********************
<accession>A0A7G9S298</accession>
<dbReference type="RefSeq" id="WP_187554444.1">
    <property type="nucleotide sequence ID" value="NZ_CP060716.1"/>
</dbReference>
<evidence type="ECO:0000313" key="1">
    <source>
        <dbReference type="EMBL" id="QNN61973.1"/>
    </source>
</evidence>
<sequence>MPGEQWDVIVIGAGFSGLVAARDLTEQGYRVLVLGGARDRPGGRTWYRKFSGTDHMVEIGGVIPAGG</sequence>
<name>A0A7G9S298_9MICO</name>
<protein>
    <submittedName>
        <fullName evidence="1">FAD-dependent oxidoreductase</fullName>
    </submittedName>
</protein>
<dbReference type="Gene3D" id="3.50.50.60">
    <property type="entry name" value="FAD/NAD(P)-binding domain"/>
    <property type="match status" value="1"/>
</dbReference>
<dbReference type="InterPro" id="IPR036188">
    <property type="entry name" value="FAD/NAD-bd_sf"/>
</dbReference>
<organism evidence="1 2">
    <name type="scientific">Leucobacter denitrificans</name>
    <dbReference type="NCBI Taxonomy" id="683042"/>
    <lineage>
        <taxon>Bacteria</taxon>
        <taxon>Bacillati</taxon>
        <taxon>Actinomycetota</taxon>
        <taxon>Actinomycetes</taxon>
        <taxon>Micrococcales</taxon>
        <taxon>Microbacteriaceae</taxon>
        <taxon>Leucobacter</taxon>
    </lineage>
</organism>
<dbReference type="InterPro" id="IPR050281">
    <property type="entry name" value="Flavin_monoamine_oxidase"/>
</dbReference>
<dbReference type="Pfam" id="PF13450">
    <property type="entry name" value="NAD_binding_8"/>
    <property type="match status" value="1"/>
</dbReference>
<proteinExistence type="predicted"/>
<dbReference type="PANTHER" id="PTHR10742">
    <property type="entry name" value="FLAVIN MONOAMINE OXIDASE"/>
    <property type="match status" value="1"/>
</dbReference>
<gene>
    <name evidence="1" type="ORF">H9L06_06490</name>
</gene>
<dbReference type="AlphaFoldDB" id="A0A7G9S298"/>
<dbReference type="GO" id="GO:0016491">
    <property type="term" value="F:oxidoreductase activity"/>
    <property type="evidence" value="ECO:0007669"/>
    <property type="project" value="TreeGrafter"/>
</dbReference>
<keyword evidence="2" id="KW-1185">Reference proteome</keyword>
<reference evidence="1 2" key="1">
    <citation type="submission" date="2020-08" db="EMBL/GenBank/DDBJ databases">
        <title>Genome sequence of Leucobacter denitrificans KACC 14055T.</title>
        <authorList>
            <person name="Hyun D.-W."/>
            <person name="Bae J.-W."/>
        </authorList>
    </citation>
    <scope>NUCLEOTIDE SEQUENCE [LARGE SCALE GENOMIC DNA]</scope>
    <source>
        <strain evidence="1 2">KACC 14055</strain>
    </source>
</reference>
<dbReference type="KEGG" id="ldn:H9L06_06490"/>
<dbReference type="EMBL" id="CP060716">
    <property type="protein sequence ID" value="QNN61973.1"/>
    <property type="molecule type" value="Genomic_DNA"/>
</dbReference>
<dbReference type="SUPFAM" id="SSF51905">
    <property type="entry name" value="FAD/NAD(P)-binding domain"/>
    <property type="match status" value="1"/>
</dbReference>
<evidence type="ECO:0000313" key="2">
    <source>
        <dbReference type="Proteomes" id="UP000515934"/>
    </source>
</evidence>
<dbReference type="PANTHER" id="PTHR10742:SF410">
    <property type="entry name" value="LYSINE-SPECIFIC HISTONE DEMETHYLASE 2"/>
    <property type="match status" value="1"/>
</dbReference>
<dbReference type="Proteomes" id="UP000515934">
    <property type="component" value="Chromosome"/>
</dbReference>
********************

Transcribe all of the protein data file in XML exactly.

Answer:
<accession>A0A7G9S298</accession>
<dbReference type="RefSeq" id="WP_187554444.1">
    <property type="nucleotide sequence ID" value="NZ_CP060716.1"/>
</dbReference>
<evidence type="ECO:0000313" key="1">
    <source>
        <dbReference type="EMBL" id="QNN61973.1"/>
    </source>
</evidence>
<sequence>MPGEQWDVIVIGAGFSGLVAARDLTEQGYRVLVLGGARDRPGGRTWYRKFSGTDHMVEIGGVIPAGG</sequence>
<name>A0A7G9S298_9MICO</name>
<protein>
    <submittedName>
        <fullName evidence="1">FAD-dependent oxidoreductase</fullName>
    </submittedName>
</protein>
<dbReference type="Gene3D" id="3.50.50.60">
    <property type="entry name" value="FAD/NAD(P)-binding domain"/>
    <property type="match status" value="1"/>
</dbReference>
<dbReference type="InterPro" id="IPR036188">
    <property type="entry name" value="FAD/NAD-bd_sf"/>
</dbReference>
<organism evidence="1 2">
    <name type="scientific">Leucobacter denitrificans</name>
    <dbReference type="NCBI Taxonomy" id="683042"/>
    <lineage>
        <taxon>Bacteria</taxon>
        <taxon>Bacillati</taxon>
        <taxon>Actinomycetota</taxon>
        <taxon>Actinomycetes</taxon>
        <taxon>Micrococcales</taxon>
        <taxon>Microbacteriaceae</taxon>
        <taxon>Leucobacter</taxon>
    </lineage>
</organism>
<dbReference type="InterPro" id="IPR050281">
    <property type="entry name" value="Flavin_monoamine_oxidase"/>
</dbReference>
<dbReference type="Pfam" id="PF13450">
    <property type="entry name" value="NAD_binding_8"/>
    <property type="match status" value="1"/>
</dbReference>
<proteinExistence type="predicted"/>
<dbReference type="PANTHER" id="PTHR10742">
    <property type="entry name" value="FLAVIN MONOAMINE OXIDASE"/>
    <property type="match status" value="1"/>
</dbReference>
<gene>
    <name evidence="1" type="ORF">H9L06_06490</name>
</gene>
<dbReference type="AlphaFoldDB" id="A0A7G9S298"/>
<dbReference type="GO" id="GO:0016491">
    <property type="term" value="F:oxidoreductase activity"/>
    <property type="evidence" value="ECO:0007669"/>
    <property type="project" value="TreeGrafter"/>
</dbReference>
<keyword evidence="2" id="KW-1185">Reference proteome</keyword>
<reference evidence="1 2" key="1">
    <citation type="submission" date="2020-08" db="EMBL/GenBank/DDBJ databases">
        <title>Genome sequence of Leucobacter denitrificans KACC 14055T.</title>
        <authorList>
            <person name="Hyun D.-W."/>
            <person name="Bae J.-W."/>
        </authorList>
    </citation>
    <scope>NUCLEOTIDE SEQUENCE [LARGE SCALE GENOMIC DNA]</scope>
    <source>
        <strain evidence="1 2">KACC 14055</strain>
    </source>
</reference>
<dbReference type="KEGG" id="ldn:H9L06_06490"/>
<dbReference type="EMBL" id="CP060716">
    <property type="protein sequence ID" value="QNN61973.1"/>
    <property type="molecule type" value="Genomic_DNA"/>
</dbReference>
<dbReference type="SUPFAM" id="SSF51905">
    <property type="entry name" value="FAD/NAD(P)-binding domain"/>
    <property type="match status" value="1"/>
</dbReference>
<evidence type="ECO:0000313" key="2">
    <source>
        <dbReference type="Proteomes" id="UP000515934"/>
    </source>
</evidence>
<dbReference type="PANTHER" id="PTHR10742:SF410">
    <property type="entry name" value="LYSINE-SPECIFIC HISTONE DEMETHYLASE 2"/>
    <property type="match status" value="1"/>
</dbReference>
<dbReference type="Proteomes" id="UP000515934">
    <property type="component" value="Chromosome"/>
</dbReference>